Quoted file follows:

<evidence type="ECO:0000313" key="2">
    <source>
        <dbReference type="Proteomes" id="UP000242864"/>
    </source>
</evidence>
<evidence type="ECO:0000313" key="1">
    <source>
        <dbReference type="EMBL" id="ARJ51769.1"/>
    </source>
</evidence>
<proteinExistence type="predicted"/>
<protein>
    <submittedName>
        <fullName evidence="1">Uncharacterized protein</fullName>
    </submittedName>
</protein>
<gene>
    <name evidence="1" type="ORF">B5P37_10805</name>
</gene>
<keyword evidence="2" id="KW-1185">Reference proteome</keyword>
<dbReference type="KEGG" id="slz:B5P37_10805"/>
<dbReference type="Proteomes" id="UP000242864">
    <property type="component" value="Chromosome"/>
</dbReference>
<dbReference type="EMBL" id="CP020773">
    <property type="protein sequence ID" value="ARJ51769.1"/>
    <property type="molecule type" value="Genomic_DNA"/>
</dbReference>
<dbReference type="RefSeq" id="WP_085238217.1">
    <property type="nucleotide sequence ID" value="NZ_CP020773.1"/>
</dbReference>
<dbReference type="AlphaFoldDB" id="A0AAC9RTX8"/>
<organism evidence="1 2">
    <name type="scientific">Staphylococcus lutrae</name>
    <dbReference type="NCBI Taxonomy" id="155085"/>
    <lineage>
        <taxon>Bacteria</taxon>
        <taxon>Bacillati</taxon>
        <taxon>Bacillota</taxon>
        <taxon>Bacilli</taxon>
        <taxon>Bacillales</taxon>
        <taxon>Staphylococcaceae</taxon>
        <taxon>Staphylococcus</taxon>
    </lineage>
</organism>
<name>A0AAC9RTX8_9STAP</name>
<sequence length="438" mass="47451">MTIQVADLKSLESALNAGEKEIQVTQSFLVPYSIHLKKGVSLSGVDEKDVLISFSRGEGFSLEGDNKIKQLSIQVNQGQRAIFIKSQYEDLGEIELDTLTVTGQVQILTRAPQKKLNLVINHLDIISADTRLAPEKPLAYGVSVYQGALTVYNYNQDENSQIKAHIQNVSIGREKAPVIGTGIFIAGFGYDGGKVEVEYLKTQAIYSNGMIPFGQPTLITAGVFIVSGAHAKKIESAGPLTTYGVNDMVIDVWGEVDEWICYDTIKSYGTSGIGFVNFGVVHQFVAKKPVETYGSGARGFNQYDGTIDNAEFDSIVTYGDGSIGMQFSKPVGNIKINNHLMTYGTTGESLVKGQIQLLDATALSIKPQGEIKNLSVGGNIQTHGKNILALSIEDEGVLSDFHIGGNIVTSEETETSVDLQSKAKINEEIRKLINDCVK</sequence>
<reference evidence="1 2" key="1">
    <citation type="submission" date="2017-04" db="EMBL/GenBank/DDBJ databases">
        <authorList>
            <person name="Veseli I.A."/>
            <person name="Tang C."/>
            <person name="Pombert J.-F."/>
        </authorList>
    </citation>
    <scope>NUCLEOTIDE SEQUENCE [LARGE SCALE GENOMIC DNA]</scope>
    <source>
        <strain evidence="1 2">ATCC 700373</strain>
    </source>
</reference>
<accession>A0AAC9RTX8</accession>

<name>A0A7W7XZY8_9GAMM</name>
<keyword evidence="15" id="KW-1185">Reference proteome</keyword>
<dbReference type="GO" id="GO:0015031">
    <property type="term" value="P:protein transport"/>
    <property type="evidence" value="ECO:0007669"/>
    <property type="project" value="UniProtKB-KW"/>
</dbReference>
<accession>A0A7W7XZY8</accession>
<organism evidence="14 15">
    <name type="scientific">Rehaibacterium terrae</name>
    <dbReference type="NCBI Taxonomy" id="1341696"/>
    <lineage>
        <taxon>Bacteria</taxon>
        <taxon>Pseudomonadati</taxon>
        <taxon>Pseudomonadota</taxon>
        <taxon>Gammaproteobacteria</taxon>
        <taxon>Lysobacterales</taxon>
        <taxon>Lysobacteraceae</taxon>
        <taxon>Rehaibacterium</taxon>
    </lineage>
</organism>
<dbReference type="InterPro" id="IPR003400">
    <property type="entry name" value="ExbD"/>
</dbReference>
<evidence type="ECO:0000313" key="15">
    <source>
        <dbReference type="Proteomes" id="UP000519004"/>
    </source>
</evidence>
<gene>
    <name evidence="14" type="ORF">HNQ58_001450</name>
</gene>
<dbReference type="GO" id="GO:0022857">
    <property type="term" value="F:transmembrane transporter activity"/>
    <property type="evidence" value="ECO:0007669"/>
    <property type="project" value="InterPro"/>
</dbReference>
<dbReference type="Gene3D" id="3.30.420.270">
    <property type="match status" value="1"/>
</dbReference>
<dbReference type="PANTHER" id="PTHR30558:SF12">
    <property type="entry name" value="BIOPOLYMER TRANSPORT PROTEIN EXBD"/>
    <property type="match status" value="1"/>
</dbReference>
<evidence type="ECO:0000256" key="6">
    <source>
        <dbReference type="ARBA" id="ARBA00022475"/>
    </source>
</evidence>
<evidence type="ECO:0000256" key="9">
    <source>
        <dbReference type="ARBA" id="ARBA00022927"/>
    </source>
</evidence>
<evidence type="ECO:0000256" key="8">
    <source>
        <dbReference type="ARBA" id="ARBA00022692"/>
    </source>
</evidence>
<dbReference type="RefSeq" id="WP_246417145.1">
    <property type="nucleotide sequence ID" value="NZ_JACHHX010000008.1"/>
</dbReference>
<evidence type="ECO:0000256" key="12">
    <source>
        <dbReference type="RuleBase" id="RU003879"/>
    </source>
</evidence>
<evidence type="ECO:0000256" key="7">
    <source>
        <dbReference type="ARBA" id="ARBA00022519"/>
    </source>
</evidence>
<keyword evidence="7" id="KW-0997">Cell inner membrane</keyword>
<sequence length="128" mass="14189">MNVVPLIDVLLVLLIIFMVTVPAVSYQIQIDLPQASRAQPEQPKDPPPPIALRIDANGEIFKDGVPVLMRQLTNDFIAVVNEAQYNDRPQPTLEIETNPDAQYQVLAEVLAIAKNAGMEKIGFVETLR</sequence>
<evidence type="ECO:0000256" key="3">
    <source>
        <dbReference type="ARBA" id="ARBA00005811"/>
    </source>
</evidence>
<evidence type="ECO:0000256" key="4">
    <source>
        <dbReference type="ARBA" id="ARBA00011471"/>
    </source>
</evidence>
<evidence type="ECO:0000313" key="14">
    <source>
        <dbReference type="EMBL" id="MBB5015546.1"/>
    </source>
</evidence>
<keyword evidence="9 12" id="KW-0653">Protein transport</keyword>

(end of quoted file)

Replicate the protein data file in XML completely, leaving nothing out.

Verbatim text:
<evidence type="ECO:0000313" key="2">
    <source>
        <dbReference type="Proteomes" id="UP000242864"/>
    </source>
</evidence>
<evidence type="ECO:0000313" key="1">
    <source>
        <dbReference type="EMBL" id="ARJ51769.1"/>
    </source>
</evidence>
<proteinExistence type="predicted"/>
<protein>
    <submittedName>
        <fullName evidence="1">Uncharacterized protein</fullName>
    </submittedName>
</protein>
<gene>
    <name evidence="1" type="ORF">B5P37_10805</name>
</gene>
<keyword evidence="2" id="KW-1185">Reference proteome</keyword>
<dbReference type="KEGG" id="slz:B5P37_10805"/>
<dbReference type="Proteomes" id="UP000242864">
    <property type="component" value="Chromosome"/>
</dbReference>
<dbReference type="EMBL" id="CP020773">
    <property type="protein sequence ID" value="ARJ51769.1"/>
    <property type="molecule type" value="Genomic_DNA"/>
</dbReference>
<dbReference type="RefSeq" id="WP_085238217.1">
    <property type="nucleotide sequence ID" value="NZ_CP020773.1"/>
</dbReference>
<dbReference type="AlphaFoldDB" id="A0AAC9RTX8"/>
<organism evidence="1 2">
    <name type="scientific">Staphylococcus lutrae</name>
    <dbReference type="NCBI Taxonomy" id="155085"/>
    <lineage>
        <taxon>Bacteria</taxon>
        <taxon>Bacillati</taxon>
        <taxon>Bacillota</taxon>
        <taxon>Bacilli</taxon>
        <taxon>Bacillales</taxon>
        <taxon>Staphylococcaceae</taxon>
        <taxon>Staphylococcus</taxon>
    </lineage>
</organism>
<name>A0AAC9RTX8_9STAP</name>
<sequence length="438" mass="47451">MTIQVADLKSLESALNAGEKEIQVTQSFLVPYSIHLKKGVSLSGVDEKDVLISFSRGEGFSLEGDNKIKQLSIQVNQGQRAIFIKSQYEDLGEIELDTLTVTGQVQILTRAPQKKLNLVINHLDIISADTRLAPEKPLAYGVSVYQGALTVYNYNQDENSQIKAHIQNVSIGREKAPVIGTGIFIAGFGYDGGKVEVEYLKTQAIYSNGMIPFGQPTLITAGVFIVSGAHAKKIESAGPLTTYGVNDMVIDVWGEVDEWICYDTIKSYGTSGIGFVNFGVVHQFVAKKPVETYGSGARGFNQYDGTIDNAEFDSIVTYGDGSIGMQFSKPVGNIKINNHLMTYGTTGESLVKGQIQLLDATALSIKPQGEIKNLSVGGNIQTHGKNILALSIEDEGVLSDFHIGGNIVTSEETETSVDLQSKAKINEEIRKLINDCVK</sequence>
<reference evidence="1 2" key="1">
    <citation type="submission" date="2017-04" db="EMBL/GenBank/DDBJ databases">
        <authorList>
            <person name="Veseli I.A."/>
            <person name="Tang C."/>
            <person name="Pombert J.-F."/>
        </authorList>
    </citation>
    <scope>NUCLEOTIDE SEQUENCE [LARGE SCALE GENOMIC DNA]</scope>
    <source>
        <strain evidence="1 2">ATCC 700373</strain>
    </source>
</reference>
<accession>A0AAC9RTX8</accession>

<name>A0A7W7XZY8_9GAMM</name>
<keyword evidence="15" id="KW-1185">Reference proteome</keyword>
<dbReference type="GO" id="GO:0015031">
    <property type="term" value="P:protein transport"/>
    <property type="evidence" value="ECO:0007669"/>
    <property type="project" value="UniProtKB-KW"/>
</dbReference>
<accession>A0A7W7XZY8</accession>
<organism evidence="14 15">
    <name type="scientific">Rehaibacterium terrae</name>
    <dbReference type="NCBI Taxonomy" id="1341696"/>
    <lineage>
        <taxon>Bacteria</taxon>
        <taxon>Pseudomonadati</taxon>
        <taxon>Pseudomonadota</taxon>
        <taxon>Gammaproteobacteria</taxon>
        <taxon>Lysobacterales</taxon>
        <taxon>Lysobacteraceae</taxon>
        <taxon>Rehaibacterium</taxon>
    </lineage>
</organism>
<dbReference type="InterPro" id="IPR003400">
    <property type="entry name" value="ExbD"/>
</dbReference>
<evidence type="ECO:0000313" key="15">
    <source>
        <dbReference type="Proteomes" id="UP000519004"/>
    </source>
</evidence>
<gene>
    <name evidence="14" type="ORF">HNQ58_001450</name>
</gene>
<dbReference type="GO" id="GO:0022857">
    <property type="term" value="F:transmembrane transporter activity"/>
    <property type="evidence" value="ECO:0007669"/>
    <property type="project" value="InterPro"/>
</dbReference>
<dbReference type="Gene3D" id="3.30.420.270">
    <property type="match status" value="1"/>
</dbReference>
<dbReference type="PANTHER" id="PTHR30558:SF12">
    <property type="entry name" value="BIOPOLYMER TRANSPORT PROTEIN EXBD"/>
    <property type="match status" value="1"/>
</dbReference>
<evidence type="ECO:0000256" key="6">
    <source>
        <dbReference type="ARBA" id="ARBA00022475"/>
    </source>
</evidence>
<evidence type="ECO:0000256" key="9">
    <source>
        <dbReference type="ARBA" id="ARBA00022927"/>
    </source>
</evidence>
<evidence type="ECO:0000256" key="8">
    <source>
        <dbReference type="ARBA" id="ARBA00022692"/>
    </source>
</evidence>
<dbReference type="RefSeq" id="WP_246417145.1">
    <property type="nucleotide sequence ID" value="NZ_JACHHX010000008.1"/>
</dbReference>
<evidence type="ECO:0000256" key="12">
    <source>
        <dbReference type="RuleBase" id="RU003879"/>
    </source>
</evidence>
<evidence type="ECO:0000256" key="7">
    <source>
        <dbReference type="ARBA" id="ARBA00022519"/>
    </source>
</evidence>
<keyword evidence="7" id="KW-0997">Cell inner membrane</keyword>
<sequence length="128" mass="14189">MNVVPLIDVLLVLLIIFMVTVPAVSYQIQIDLPQASRAQPEQPKDPPPPIALRIDANGEIFKDGVPVLMRQLTNDFIAVVNEAQYNDRPQPTLEIETNPDAQYQVLAEVLAIAKNAGMEKIGFVETLR</sequence>
<evidence type="ECO:0000256" key="3">
    <source>
        <dbReference type="ARBA" id="ARBA00005811"/>
    </source>
</evidence>
<evidence type="ECO:0000256" key="4">
    <source>
        <dbReference type="ARBA" id="ARBA00011471"/>
    </source>
</evidence>
<evidence type="ECO:0000313" key="14">
    <source>
        <dbReference type="EMBL" id="MBB5015546.1"/>
    </source>
</evidence>
<keyword evidence="9 12" id="KW-0653">Protein transport</keyword>